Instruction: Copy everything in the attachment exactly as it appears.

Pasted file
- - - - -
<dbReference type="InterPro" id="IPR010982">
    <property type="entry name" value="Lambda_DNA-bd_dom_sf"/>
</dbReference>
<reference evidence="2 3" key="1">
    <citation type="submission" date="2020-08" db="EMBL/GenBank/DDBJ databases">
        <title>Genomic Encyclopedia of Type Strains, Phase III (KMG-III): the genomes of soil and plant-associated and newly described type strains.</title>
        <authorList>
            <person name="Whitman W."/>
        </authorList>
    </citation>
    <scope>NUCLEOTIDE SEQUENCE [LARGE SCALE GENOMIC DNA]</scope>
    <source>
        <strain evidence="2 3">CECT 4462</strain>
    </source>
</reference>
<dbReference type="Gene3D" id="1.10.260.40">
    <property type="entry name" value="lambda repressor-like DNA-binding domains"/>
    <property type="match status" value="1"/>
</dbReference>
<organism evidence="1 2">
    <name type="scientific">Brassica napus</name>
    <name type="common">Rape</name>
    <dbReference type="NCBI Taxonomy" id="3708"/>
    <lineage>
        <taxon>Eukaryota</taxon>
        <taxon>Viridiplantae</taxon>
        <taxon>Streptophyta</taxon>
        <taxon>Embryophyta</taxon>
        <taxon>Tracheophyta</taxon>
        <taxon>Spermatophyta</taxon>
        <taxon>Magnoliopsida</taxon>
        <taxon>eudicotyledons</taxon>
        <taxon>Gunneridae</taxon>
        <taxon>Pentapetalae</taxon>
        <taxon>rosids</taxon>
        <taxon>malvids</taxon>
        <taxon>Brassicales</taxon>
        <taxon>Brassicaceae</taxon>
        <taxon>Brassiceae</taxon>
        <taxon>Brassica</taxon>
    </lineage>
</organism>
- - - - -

<dbReference type="InterPro" id="IPR010982">
    <property type="entry name" value="Lambda_DNA-bd_dom_sf"/>
</dbReference>
<reference evidence="2 3" key="1">
    <citation type="submission" date="2020-08" db="EMBL/GenBank/DDBJ databases">
        <title>Genomic Encyclopedia of Type Strains, Phase III (KMG-III): the genomes of soil and plant-associated and newly described type strains.</title>
        <authorList>
            <person name="Whitman W."/>
        </authorList>
    </citation>
    <scope>NUCLEOTIDE SEQUENCE [LARGE SCALE GENOMIC DNA]</scope>
    <source>
        <strain evidence="2 3">CECT 4462</strain>
    </source>
</reference>
<dbReference type="Gene3D" id="1.10.260.40">
    <property type="entry name" value="lambda repressor-like DNA-binding domains"/>
    <property type="match status" value="1"/>
</dbReference>
<organism evidence="1 2">
    <name type="scientific">Brassica napus</name>
    <name type="common">Rape</name>
    <dbReference type="NCBI Taxonomy" id="3708"/>
    <lineage>
        <taxon>Eukaryota</taxon>
        <taxon>Viridiplantae</taxon>
        <taxon>Streptophyta</taxon>
        <taxon>Embryophyta</taxon>
        <taxon>Tracheophyta</taxon>
        <taxon>Spermatophyta</taxon>
        <taxon>Magnoliopsida</taxon>
        <taxon>eudicotyledons</taxon>
        <taxon>Gunneridae</taxon>
        <taxon>Pentapetalae</taxon>
        <taxon>rosids</taxon>
        <taxon>malvids</taxon>
        <taxon>Brassicales</taxon>
        <taxon>Brassicaceae</taxon>
        <taxon>Brassiceae</taxon>
        <taxon>Brassica</taxon>
    </lineage>
</organism>